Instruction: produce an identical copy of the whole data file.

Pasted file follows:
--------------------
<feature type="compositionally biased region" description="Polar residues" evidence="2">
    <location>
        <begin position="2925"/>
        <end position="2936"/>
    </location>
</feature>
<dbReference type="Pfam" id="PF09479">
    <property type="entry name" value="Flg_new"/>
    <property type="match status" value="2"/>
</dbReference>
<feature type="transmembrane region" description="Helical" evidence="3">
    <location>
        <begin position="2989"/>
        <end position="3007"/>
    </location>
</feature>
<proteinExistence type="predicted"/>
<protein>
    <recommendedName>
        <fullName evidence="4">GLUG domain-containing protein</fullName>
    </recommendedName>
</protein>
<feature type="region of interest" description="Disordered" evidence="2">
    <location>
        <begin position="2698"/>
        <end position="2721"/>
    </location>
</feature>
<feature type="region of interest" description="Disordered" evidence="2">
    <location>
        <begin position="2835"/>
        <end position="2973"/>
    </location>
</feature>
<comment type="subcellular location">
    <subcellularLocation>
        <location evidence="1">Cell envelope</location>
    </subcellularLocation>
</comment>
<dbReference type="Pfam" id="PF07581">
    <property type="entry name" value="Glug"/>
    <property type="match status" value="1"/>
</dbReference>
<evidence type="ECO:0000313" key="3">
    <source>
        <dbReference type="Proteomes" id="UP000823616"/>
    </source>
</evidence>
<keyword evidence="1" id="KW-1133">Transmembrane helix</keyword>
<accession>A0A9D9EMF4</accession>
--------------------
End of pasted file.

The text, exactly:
<feature type="compositionally biased region" description="Polar residues" evidence="2">
    <location>
        <begin position="2925"/>
        <end position="2936"/>
    </location>
</feature>
<dbReference type="Pfam" id="PF09479">
    <property type="entry name" value="Flg_new"/>
    <property type="match status" value="2"/>
</dbReference>
<feature type="transmembrane region" description="Helical" evidence="3">
    <location>
        <begin position="2989"/>
        <end position="3007"/>
    </location>
</feature>
<proteinExistence type="predicted"/>
<protein>
    <recommendedName>
        <fullName evidence="4">GLUG domain-containing protein</fullName>
    </recommendedName>
</protein>
<feature type="region of interest" description="Disordered" evidence="2">
    <location>
        <begin position="2698"/>
        <end position="2721"/>
    </location>
</feature>
<feature type="region of interest" description="Disordered" evidence="2">
    <location>
        <begin position="2835"/>
        <end position="2973"/>
    </location>
</feature>
<comment type="subcellular location">
    <subcellularLocation>
        <location evidence="1">Cell envelope</location>
    </subcellularLocation>
</comment>
<dbReference type="Pfam" id="PF07581">
    <property type="entry name" value="Glug"/>
    <property type="match status" value="1"/>
</dbReference>
<evidence type="ECO:0000313" key="3">
    <source>
        <dbReference type="Proteomes" id="UP000823616"/>
    </source>
</evidence>
<keyword evidence="1" id="KW-1133">Transmembrane helix</keyword>
<accession>A0A9D9EMF4</accession>